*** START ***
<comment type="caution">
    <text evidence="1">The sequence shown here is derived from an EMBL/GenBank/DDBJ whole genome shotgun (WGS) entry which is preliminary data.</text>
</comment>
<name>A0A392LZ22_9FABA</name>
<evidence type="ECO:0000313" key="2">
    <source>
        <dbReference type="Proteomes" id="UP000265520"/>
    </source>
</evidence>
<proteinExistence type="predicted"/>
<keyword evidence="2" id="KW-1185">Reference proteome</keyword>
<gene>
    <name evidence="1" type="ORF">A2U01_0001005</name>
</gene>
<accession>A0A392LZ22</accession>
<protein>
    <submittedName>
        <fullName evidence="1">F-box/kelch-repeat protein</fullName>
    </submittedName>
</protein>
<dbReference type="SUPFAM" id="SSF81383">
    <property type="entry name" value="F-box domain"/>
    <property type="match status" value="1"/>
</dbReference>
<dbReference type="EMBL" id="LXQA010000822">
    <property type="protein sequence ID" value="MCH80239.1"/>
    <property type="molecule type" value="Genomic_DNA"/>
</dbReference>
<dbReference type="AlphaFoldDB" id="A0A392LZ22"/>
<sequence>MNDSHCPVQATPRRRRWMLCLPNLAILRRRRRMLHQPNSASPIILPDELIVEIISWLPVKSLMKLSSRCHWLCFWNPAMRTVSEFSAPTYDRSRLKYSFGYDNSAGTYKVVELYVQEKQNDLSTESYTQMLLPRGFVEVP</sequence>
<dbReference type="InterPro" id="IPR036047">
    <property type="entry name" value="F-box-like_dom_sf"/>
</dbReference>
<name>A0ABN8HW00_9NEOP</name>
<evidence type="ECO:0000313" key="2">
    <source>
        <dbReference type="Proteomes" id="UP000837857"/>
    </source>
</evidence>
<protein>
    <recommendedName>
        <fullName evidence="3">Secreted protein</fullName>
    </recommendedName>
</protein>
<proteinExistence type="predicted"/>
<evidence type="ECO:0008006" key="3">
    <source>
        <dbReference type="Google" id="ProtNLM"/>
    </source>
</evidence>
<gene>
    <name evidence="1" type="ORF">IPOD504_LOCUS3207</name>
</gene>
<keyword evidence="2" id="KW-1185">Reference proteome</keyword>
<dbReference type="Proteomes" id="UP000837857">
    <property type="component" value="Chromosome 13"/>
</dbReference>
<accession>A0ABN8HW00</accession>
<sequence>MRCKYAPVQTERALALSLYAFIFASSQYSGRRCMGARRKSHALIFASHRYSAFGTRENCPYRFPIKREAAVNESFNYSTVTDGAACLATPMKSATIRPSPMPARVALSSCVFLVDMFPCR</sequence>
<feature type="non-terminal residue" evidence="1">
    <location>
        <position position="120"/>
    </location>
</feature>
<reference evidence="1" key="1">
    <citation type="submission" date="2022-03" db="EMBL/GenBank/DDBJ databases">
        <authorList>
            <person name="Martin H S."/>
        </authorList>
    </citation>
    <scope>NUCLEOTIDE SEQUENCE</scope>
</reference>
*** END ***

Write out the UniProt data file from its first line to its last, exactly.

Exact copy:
<comment type="caution">
    <text evidence="1">The sequence shown here is derived from an EMBL/GenBank/DDBJ whole genome shotgun (WGS) entry which is preliminary data.</text>
</comment>
<name>A0A392LZ22_9FABA</name>
<evidence type="ECO:0000313" key="2">
    <source>
        <dbReference type="Proteomes" id="UP000265520"/>
    </source>
</evidence>
<proteinExistence type="predicted"/>
<keyword evidence="2" id="KW-1185">Reference proteome</keyword>
<gene>
    <name evidence="1" type="ORF">A2U01_0001005</name>
</gene>
<accession>A0A392LZ22</accession>
<protein>
    <submittedName>
        <fullName evidence="1">F-box/kelch-repeat protein</fullName>
    </submittedName>
</protein>
<dbReference type="SUPFAM" id="SSF81383">
    <property type="entry name" value="F-box domain"/>
    <property type="match status" value="1"/>
</dbReference>
<dbReference type="EMBL" id="LXQA010000822">
    <property type="protein sequence ID" value="MCH80239.1"/>
    <property type="molecule type" value="Genomic_DNA"/>
</dbReference>
<dbReference type="AlphaFoldDB" id="A0A392LZ22"/>
<sequence>MNDSHCPVQATPRRRRWMLCLPNLAILRRRRRMLHQPNSASPIILPDELIVEIISWLPVKSLMKLSSRCHWLCFWNPAMRTVSEFSAPTYDRSRLKYSFGYDNSAGTYKVVELYVQEKQNDLSTESYTQMLLPRGFVEVP</sequence>
<dbReference type="InterPro" id="IPR036047">
    <property type="entry name" value="F-box-like_dom_sf"/>
</dbReference>
<name>A0ABN8HW00_9NEOP</name>
<evidence type="ECO:0000313" key="2">
    <source>
        <dbReference type="Proteomes" id="UP000837857"/>
    </source>
</evidence>
<protein>
    <recommendedName>
        <fullName evidence="3">Secreted protein</fullName>
    </recommendedName>
</protein>
<proteinExistence type="predicted"/>
<evidence type="ECO:0008006" key="3">
    <source>
        <dbReference type="Google" id="ProtNLM"/>
    </source>
</evidence>
<gene>
    <name evidence="1" type="ORF">IPOD504_LOCUS3207</name>
</gene>
<keyword evidence="2" id="KW-1185">Reference proteome</keyword>
<dbReference type="Proteomes" id="UP000837857">
    <property type="component" value="Chromosome 13"/>
</dbReference>
<accession>A0ABN8HW00</accession>
<sequence>MRCKYAPVQTERALALSLYAFIFASSQYSGRRCMGARRKSHALIFASHRYSAFGTRENCPYRFPIKREAAVNESFNYSTVTDGAACLATPMKSATIRPSPMPARVALSSCVFLVDMFPCR</sequence>
<feature type="non-terminal residue" evidence="1">
    <location>
        <position position="120"/>
    </location>
</feature>
<reference evidence="1" key="1">
    <citation type="submission" date="2022-03" db="EMBL/GenBank/DDBJ databases">
        <authorList>
            <person name="Martin H S."/>
        </authorList>
    </citation>
    <scope>NUCLEOTIDE SEQUENCE</scope>
</reference>